vegetarian views, so a beef haven like St. Elmo’s wasn’t exactly the obvious
place I expected to see the Cardinal skipper.
When we returned to the hotel, the lobby was still buzzing. Ironically, most of the conversation was not
about trades or player rumors, but centered on Peter Gammons’ surprise move from ESPN to the MLB Network, which
was announced yesterday. Of course,
we’re thrilled to add the Hall of Fame writer to our network lineup. If you want to talk “ball,” what could be
greater than a panel that includes Gammons, Bob Costas and Tom Verducci?
Billy Beane held his final session with the Bay Area
media this afternoon, moment before he was to catch a flight back to the Bay
Area. He acknowledged that he and David
Forst had had additional meetings and phone conversations with player agents,
mostly just kicking the tires to see which free agents might be available. But basically Billy reiterated his earlier
contention, that the Winter Meetings are good for setting perimeters and
gathering information, but player deals are much more likely to crystallize
once GMs return their offices. In other
words, my bone-in ribeye very well might have been the highlight of the
Meetings. But next time, I think I’ll
pass on the shrimp cocktail.
As promised–or was that predicted?–all was quiet on the
Athletics’ front during the first full day of the Winter Meetings. Last night the media met with Billy
Beane for their
initial Q&A session with our GM. The A’s suite is always full of baseball
personnel, from assistant GM David Forst
and director of baseball operations Farhan Zaidi, to director of player personnel Billy Owens and director of scouting Eric Kubota. Head
athletic trainer Steve (Soupy) Sayles also stopped
by during our session, sporting a new mustache and goatee, prompting Billy to
quip, “Hey, it’s Fu Man Soup!”
In observing Billy at Winter
Meetings since I joined the A’s, I find him to be highly entertaining and
accommodating to the media even when he really has no hard news to offer
them. That, to me, is an art form. At the same time, Billy is incredibly honest
with his intentions. He told the writers
that we most likely would spend most of our efforts talking with player agents
here who represent free agents, as we are more likely to fill a need taking
this route than via a trade. He admitted
that he is fielding phone calls from other GMs who are inquiring about our
young talent, but he said we really have no intentions of parting with the
lifeblood of our future. Billy also
admitted that he does not see one player putting us over the top, that we have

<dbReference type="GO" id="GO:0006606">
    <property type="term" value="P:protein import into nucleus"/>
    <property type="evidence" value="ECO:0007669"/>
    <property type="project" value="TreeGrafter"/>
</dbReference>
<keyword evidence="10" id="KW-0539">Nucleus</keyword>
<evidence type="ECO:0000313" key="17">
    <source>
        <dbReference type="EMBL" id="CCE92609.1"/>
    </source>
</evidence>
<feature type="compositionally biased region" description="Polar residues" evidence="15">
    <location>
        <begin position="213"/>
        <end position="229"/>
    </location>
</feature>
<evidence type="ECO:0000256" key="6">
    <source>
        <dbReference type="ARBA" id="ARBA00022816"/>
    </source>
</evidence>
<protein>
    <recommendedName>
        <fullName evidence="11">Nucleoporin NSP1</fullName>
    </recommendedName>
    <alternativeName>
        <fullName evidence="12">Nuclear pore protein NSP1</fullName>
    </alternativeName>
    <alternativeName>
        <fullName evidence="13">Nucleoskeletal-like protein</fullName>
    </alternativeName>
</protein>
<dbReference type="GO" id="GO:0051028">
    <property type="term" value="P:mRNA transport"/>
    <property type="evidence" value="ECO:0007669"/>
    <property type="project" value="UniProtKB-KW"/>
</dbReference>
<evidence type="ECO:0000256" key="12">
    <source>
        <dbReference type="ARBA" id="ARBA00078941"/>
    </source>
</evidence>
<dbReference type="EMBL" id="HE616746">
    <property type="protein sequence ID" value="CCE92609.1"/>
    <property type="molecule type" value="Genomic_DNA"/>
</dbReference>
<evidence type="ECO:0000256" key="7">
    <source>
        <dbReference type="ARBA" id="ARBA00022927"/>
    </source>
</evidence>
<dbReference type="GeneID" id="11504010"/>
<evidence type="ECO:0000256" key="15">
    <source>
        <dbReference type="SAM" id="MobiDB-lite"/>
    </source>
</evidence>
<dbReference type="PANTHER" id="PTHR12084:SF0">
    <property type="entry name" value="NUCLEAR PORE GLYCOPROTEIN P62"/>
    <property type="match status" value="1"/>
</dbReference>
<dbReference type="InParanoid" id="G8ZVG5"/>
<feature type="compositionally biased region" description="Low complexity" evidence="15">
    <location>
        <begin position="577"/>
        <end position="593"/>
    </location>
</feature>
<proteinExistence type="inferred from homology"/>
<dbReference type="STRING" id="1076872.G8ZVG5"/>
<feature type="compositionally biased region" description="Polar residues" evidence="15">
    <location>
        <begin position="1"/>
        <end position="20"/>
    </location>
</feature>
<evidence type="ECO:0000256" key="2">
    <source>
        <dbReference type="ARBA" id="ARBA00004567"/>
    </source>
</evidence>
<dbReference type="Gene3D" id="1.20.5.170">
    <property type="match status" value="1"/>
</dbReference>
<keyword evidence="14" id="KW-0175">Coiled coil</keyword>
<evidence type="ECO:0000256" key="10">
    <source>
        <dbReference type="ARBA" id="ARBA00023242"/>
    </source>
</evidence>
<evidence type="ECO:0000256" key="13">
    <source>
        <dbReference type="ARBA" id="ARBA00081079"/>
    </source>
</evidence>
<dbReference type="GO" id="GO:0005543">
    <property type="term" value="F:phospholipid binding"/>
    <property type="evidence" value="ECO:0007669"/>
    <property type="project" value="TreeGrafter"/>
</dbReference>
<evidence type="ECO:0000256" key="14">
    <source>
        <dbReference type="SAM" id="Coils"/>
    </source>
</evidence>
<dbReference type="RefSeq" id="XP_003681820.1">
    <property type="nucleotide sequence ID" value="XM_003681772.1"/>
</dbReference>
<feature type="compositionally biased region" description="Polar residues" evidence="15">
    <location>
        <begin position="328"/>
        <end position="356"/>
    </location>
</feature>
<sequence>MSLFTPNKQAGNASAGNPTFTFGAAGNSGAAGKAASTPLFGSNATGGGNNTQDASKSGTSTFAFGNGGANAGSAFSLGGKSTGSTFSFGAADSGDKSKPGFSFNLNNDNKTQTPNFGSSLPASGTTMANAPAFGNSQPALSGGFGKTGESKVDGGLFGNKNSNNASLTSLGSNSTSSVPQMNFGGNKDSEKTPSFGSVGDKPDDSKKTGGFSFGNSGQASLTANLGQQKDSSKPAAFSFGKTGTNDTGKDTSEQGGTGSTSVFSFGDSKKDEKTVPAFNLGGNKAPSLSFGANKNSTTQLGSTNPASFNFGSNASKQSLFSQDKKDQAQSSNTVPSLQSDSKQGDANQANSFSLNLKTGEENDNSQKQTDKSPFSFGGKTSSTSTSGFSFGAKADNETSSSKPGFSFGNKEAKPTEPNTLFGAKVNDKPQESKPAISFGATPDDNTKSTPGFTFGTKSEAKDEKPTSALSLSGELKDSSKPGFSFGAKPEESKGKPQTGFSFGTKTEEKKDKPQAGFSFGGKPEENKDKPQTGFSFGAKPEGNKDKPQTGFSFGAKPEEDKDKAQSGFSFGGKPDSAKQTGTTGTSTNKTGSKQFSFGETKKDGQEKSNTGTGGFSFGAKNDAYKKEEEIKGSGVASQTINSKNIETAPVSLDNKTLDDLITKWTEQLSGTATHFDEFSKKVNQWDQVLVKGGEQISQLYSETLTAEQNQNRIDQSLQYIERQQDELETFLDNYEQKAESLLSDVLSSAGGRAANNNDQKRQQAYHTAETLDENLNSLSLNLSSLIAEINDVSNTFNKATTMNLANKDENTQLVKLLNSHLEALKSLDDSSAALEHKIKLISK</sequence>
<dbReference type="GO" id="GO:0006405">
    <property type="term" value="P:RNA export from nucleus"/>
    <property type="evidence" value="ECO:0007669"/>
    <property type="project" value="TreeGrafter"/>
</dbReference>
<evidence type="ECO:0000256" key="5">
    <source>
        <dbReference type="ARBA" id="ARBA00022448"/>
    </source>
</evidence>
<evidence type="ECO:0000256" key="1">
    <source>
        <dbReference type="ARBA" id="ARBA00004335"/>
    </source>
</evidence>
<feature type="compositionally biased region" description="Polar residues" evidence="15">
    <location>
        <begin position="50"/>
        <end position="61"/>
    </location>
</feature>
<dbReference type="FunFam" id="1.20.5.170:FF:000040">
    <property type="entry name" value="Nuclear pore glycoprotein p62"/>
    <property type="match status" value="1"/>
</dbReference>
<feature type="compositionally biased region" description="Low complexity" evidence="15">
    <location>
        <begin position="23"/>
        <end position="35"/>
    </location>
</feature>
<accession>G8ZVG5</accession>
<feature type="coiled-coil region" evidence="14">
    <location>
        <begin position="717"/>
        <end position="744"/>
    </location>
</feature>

a number of voids to fill and that he hoped most of those voids will disappear
in time due to the emergence of our young prospects.
Incidentally, you can tune
into MLB Network and Comcast Sports Net Bay Area tonight to see more A’s
coverage, as Billy will join Victor Rojas, Dan Plesac and Tom Verducci
on the MLB TV set in the hotel some time after their coverage starts at 3 p.m.
PT (6 p.m. ET), while Billy will also appear on Comcast’s Chronicle Live show at 5 p.m. PT tonight. In addition, manager Bob
Geren meets the media
later today in the formal press conference room, so you can expect coverage
from our writers, as well as MLB.com television coverage.
Perhaps the most emotional
part of today came this morning during the MLB PR Meetings when the Baseball
Assistance Team (B.A.T.) made a presentation.
The organization, which was founded in 1986 by a group of former big
league players and is now primarily funded by the MLB players’ payroll
deduction program and an annual banquet in New York City, featured one of our
own–the A’s long-time director of minor league operations, Ted Polakowski.
For those of us within the
“A’s Family,” we are well aware and have felt tremendous anguish over the
personal ordeal he and his family endured last year. Ted’s wife Cheryl, who served as the team’s
administrative assistant at the Papago
Park minor league
complex, was diagnosed with a very aggressive form of cancer during 2009 spring
training. You can only imagine how
devastating the news was, particularly since the Polakowski’s have four
children. Ted showed tremendous courage
today in addressing the league’s PR people, sharing his story about running up
medical bills of $200,000 or more while Cheryl was receiving experimental
treatments in Mexico. During this nightmarish time, B.A.T. came to
their assistance with much-needed funding support. Sadly, Cheryl passed away, but you could see
in Ted’s eyes and voice that he truly felt grateful that Major League Baseball
is, indeed, a “family.” That term can
sound trite sometimes, but for the Polakowski’s, it had a very deep meaning
that they’ll never forget. Ted said he